Journal of Clinical Microbiology, 52(5), 1 May 2014, pp 1741-44, doi: 10.1128/JCM.03614-13
Intensive Care Medicine, 40(4), 1 April 2014, pp 564–571, doi: 10.1007/s00134-014-3225-8
Expert Opinion on Therapeutic Targets, 18(8), 1 August 2014, pp 851-61, doi: 10.1517/14728222.2014.925881

Project Partners

R-GNOSIS is coordinated by Marc Bonten (UMC Utrecht) and brings together a multidisciplinary team with complementary expertise of clinicians, microbiologists and epidemiologists, infectious disease specialists, caregivers in inpatient care and mathematical modellers. The R-GNOSIS consortium is made of 19 partners from 9 countries which include United Kingdom, Denmark, Germany, Netherlands, Belgium, France, Spain, Switzerland and Israel.

Department of Health, DH-PHE, UK

Department of Health, DH-PHE, UK

Organizational Activities

The SMB Department is the laboratory directly involved, although expertise from other laboratories (see table below) will also be used. Within SMB, the Modelling Unit has three main areas of work: 1) estimating the current health and economic burden of diseases, 2) evaluating the health and economic impact of interventions to control infectious diseases, 3) using data and models to improve our basic understanding of the epidemiology of infectious diseases.

Role in the Project

The group has considerable expertise in the area of antimicrobial resistant (AMR) bacteria, including in the development of transmission dynamic models, e.g. deterministic, stochastic, individual-based and network models. The PHE will contribute to the modelling work package by developing between-host individual-based models to explore the transmission of AMR Gram negative bacteria, and use these models to evaluate short and long-term effects of interventions.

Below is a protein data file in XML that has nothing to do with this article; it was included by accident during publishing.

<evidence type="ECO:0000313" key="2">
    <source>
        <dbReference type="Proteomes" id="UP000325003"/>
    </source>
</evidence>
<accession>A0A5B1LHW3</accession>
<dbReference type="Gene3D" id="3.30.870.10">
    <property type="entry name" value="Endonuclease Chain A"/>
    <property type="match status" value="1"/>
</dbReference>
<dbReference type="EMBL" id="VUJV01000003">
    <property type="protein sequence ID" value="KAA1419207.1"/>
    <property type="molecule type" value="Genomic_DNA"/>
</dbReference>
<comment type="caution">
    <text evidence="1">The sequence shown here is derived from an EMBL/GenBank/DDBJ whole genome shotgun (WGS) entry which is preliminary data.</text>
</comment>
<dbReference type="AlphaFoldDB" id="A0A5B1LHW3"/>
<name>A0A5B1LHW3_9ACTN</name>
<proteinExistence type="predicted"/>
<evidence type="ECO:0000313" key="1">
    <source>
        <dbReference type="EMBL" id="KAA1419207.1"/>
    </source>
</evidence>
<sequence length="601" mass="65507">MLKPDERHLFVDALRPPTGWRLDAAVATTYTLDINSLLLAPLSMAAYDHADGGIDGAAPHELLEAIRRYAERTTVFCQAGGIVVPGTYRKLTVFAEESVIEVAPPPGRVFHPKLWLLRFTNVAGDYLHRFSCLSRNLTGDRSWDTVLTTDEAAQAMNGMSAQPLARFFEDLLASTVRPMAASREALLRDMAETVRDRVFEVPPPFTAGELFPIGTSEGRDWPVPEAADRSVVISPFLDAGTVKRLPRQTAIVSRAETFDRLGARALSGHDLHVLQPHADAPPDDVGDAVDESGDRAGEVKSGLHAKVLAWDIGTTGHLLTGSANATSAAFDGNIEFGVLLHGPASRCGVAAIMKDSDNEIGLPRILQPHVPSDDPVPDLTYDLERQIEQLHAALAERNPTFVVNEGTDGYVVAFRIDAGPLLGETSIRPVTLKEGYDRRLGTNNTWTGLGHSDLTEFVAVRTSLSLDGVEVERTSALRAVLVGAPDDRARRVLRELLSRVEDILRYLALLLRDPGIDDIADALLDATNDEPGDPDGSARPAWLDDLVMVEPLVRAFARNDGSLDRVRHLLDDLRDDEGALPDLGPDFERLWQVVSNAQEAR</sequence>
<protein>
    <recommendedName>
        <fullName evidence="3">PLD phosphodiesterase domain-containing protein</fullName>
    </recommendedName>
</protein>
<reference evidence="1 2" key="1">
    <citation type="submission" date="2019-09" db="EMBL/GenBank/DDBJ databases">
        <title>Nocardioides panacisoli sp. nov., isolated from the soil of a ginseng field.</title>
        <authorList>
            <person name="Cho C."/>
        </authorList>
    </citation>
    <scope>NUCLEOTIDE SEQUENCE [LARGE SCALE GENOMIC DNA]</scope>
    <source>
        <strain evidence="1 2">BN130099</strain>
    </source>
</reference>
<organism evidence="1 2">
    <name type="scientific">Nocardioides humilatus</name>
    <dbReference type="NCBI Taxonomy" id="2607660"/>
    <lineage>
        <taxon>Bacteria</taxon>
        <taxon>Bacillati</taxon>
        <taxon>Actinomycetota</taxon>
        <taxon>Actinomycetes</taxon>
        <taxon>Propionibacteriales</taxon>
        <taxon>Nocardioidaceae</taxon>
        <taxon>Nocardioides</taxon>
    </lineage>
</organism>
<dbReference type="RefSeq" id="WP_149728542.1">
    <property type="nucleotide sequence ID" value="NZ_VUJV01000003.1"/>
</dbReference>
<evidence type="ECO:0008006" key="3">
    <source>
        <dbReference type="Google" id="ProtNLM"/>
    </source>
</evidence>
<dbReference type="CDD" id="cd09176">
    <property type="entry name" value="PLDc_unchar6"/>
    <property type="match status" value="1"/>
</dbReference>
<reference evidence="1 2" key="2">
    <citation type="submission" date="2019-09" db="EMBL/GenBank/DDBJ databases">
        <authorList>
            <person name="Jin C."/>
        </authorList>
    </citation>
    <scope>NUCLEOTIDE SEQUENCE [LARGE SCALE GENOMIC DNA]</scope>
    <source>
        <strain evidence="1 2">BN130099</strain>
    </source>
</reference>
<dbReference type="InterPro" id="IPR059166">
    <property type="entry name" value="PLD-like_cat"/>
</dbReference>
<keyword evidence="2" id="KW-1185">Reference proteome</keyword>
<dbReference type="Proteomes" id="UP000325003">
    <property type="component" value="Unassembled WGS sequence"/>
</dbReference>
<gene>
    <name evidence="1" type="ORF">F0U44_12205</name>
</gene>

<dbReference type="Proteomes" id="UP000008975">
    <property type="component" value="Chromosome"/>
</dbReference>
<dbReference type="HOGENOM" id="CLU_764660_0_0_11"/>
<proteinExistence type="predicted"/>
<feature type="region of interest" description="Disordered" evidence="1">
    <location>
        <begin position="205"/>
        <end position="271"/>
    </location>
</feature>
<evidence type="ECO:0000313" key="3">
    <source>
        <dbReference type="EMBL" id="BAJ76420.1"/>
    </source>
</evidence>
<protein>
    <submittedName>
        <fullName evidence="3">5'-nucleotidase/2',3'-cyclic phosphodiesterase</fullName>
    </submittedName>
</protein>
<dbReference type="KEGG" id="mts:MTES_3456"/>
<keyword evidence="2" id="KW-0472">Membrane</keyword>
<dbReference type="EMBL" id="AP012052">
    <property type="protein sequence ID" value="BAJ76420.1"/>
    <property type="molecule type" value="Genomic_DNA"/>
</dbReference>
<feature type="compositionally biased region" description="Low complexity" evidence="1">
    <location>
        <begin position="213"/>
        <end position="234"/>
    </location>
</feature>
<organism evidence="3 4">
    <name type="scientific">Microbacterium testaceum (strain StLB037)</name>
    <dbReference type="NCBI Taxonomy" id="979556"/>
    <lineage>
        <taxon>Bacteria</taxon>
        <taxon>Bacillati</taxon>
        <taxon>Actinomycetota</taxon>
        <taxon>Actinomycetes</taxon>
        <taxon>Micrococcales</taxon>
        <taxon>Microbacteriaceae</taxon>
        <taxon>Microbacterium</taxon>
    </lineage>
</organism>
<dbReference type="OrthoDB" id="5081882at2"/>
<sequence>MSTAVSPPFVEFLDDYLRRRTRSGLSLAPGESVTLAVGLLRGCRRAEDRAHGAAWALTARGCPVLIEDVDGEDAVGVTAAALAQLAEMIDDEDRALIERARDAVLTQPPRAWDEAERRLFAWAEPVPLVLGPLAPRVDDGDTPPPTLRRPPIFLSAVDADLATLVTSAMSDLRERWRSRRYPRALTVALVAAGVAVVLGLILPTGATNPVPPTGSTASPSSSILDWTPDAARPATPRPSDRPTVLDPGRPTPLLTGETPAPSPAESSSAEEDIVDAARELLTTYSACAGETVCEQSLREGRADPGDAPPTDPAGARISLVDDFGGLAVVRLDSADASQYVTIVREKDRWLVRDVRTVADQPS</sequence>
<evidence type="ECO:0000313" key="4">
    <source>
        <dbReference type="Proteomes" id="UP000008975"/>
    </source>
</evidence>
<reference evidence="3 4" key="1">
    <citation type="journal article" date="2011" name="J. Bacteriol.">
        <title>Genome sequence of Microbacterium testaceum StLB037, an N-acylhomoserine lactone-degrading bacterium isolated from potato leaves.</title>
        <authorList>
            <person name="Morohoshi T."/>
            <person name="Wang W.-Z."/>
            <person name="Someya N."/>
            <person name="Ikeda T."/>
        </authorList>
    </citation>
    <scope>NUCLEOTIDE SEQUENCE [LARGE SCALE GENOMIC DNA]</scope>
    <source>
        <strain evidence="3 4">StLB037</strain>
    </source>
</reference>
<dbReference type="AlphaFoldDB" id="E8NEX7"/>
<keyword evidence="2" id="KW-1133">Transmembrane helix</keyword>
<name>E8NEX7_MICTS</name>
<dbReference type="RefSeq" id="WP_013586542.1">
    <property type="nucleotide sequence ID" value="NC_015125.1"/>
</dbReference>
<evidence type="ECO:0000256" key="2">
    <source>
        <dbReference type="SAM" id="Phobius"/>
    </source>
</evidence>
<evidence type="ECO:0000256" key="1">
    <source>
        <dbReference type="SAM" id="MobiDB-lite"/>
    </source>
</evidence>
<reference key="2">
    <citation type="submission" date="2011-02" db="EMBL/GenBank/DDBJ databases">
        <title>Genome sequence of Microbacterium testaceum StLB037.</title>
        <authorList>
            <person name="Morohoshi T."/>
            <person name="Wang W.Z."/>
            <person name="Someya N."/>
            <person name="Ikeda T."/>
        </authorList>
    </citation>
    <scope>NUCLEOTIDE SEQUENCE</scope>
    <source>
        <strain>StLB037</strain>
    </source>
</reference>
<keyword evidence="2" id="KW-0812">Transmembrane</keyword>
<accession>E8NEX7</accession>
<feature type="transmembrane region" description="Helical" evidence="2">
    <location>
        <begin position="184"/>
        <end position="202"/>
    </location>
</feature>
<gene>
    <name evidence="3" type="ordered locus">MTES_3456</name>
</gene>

Key Personnel

Julie Robotham, PhD, is a mathematical modeller with experience in modelling antibiotic resistance. She was involved in the Dept of Health project Model-based Evaluation and Cost-effectiveness Analysis of MRSA Intervention Policies led the UK working group of the Mastering hOSpital Antimicrobial Resistance in Europe project (MOSAR). - no image description is available -

Sarah Deeny, PhD, is a mathematical modeller in the Modelling and Economics Unit of the Health Protection Agency, London. Her current research focuses on examining the economic effectiveness of competing control strategies against healthcare acquired infections. Wider research interests surround modelling the evolution and transmission of antimicrobial resistant bacteria.

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